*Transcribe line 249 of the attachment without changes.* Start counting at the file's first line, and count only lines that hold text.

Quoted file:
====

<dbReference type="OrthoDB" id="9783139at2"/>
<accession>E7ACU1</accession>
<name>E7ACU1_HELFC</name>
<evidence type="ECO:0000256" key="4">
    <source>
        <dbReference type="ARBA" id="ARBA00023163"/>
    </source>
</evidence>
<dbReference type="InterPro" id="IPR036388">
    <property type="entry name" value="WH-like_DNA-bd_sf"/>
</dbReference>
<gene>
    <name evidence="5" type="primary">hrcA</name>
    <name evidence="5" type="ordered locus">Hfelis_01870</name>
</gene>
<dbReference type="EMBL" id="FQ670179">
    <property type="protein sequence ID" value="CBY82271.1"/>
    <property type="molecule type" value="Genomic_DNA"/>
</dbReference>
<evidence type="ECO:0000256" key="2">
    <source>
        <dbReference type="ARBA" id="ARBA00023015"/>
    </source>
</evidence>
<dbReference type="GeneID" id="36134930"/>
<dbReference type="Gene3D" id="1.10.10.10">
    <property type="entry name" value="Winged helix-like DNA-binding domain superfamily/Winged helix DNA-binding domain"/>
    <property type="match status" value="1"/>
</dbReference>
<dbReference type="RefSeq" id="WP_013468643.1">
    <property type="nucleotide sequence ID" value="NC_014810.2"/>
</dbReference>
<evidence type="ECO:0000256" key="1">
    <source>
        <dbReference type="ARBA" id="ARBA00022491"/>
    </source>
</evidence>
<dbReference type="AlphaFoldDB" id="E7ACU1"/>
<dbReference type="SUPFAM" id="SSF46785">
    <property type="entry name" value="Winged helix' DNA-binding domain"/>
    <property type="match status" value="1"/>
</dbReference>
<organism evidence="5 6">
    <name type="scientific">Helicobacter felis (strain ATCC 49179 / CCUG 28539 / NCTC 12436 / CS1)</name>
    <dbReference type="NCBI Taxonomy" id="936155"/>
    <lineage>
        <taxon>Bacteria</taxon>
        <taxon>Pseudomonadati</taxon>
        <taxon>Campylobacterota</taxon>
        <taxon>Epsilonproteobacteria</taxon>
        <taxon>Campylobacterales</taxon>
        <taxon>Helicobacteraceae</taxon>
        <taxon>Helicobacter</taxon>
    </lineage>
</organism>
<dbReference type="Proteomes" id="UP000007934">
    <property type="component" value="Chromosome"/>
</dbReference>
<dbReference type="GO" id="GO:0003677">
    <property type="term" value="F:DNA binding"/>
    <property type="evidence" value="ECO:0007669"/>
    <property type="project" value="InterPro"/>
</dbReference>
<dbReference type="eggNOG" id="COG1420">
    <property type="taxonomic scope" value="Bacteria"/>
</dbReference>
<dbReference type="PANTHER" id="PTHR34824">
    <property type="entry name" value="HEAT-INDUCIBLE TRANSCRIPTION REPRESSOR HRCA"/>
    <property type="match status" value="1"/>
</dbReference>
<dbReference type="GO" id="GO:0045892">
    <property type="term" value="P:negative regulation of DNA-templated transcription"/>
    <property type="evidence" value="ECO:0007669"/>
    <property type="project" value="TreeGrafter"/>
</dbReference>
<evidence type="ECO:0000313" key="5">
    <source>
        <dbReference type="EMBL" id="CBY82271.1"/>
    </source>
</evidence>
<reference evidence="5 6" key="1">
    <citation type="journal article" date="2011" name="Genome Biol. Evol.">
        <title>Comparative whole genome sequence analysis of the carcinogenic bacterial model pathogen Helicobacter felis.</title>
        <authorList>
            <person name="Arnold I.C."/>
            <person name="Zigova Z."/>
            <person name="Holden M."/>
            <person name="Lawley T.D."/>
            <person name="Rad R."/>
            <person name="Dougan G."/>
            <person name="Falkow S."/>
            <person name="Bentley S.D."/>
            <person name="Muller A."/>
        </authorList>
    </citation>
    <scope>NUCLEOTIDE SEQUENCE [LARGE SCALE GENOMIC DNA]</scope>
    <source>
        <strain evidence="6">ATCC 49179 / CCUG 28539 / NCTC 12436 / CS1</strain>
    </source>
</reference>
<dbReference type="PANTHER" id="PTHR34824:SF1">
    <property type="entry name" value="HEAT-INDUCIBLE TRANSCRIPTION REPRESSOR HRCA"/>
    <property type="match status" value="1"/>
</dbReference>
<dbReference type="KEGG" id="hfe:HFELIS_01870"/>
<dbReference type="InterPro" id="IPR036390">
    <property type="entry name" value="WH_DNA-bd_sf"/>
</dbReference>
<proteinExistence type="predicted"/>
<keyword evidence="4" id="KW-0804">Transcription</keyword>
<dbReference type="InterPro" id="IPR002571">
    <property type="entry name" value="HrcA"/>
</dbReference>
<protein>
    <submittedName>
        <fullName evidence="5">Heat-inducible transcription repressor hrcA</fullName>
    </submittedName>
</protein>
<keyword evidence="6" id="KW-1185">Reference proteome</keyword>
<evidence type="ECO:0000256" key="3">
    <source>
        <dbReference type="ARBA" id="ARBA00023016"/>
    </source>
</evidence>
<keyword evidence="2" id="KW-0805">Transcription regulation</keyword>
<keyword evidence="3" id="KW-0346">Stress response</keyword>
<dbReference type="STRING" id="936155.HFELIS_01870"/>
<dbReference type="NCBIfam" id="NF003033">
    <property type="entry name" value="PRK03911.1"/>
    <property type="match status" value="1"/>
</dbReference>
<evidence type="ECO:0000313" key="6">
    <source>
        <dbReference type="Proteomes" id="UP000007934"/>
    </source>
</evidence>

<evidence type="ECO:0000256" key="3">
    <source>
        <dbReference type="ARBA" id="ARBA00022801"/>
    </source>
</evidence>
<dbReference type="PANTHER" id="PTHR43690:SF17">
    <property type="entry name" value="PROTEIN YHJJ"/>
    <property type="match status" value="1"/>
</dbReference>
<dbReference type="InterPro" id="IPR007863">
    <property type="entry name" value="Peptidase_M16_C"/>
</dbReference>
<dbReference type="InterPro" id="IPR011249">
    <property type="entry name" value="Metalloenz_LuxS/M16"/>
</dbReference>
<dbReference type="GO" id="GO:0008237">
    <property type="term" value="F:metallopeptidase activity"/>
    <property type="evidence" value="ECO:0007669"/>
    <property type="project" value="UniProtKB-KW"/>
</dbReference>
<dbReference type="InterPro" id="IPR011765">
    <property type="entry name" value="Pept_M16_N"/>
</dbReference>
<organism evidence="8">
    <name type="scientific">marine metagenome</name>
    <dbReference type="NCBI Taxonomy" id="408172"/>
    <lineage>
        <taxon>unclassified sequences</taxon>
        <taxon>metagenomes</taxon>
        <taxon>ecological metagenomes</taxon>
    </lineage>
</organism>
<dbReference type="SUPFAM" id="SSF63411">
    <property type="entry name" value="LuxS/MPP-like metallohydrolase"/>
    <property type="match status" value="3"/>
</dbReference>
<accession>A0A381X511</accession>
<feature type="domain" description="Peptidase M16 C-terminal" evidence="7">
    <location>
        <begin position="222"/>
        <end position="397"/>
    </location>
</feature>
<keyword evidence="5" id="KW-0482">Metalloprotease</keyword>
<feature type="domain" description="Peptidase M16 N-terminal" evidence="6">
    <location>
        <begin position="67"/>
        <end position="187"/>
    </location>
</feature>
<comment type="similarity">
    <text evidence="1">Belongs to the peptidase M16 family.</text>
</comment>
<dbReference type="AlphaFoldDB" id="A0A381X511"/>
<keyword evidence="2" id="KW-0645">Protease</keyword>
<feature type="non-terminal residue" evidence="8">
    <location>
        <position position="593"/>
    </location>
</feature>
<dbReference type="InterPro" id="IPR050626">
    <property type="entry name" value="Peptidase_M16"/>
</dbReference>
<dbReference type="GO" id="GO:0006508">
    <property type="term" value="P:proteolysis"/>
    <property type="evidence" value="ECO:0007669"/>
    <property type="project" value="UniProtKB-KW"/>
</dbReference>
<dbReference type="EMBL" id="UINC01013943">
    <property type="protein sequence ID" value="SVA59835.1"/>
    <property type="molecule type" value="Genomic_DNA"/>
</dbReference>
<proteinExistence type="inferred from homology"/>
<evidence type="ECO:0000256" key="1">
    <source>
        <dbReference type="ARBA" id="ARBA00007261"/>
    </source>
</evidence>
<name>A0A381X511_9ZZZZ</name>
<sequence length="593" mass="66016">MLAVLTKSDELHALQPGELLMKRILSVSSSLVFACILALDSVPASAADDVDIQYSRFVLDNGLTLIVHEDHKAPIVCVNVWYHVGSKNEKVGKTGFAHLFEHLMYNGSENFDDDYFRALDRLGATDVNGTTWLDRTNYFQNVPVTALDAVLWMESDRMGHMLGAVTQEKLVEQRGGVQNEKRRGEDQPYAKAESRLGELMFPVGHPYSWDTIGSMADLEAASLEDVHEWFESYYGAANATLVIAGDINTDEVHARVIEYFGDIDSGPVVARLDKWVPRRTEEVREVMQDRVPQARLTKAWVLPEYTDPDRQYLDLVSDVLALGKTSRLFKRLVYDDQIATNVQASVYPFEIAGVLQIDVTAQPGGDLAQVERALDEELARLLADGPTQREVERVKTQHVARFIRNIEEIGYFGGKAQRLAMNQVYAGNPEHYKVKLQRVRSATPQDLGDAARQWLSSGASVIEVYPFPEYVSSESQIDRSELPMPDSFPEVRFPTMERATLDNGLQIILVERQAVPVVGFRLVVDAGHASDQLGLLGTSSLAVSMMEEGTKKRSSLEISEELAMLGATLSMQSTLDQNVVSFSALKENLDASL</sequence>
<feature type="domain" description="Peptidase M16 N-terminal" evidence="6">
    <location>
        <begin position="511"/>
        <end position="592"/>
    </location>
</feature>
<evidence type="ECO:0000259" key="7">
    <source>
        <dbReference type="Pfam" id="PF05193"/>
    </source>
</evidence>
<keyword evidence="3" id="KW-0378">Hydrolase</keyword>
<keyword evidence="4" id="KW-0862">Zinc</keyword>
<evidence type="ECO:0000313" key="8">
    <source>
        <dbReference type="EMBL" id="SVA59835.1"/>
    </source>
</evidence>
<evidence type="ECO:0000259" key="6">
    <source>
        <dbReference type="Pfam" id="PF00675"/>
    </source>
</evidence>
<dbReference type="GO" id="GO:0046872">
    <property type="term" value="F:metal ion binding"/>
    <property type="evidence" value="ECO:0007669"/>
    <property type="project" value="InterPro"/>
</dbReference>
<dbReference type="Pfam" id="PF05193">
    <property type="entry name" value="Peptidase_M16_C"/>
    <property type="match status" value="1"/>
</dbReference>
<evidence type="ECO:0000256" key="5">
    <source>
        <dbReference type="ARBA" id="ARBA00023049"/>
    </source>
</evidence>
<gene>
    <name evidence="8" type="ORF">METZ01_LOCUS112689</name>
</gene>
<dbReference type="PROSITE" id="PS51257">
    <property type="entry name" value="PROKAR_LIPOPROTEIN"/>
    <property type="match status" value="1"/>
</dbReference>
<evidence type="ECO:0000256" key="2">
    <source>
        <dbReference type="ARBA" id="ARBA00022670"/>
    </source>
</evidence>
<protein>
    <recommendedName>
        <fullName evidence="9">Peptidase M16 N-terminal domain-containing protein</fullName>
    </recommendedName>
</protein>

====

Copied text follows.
<evidence type="ECO:0000256" key="5">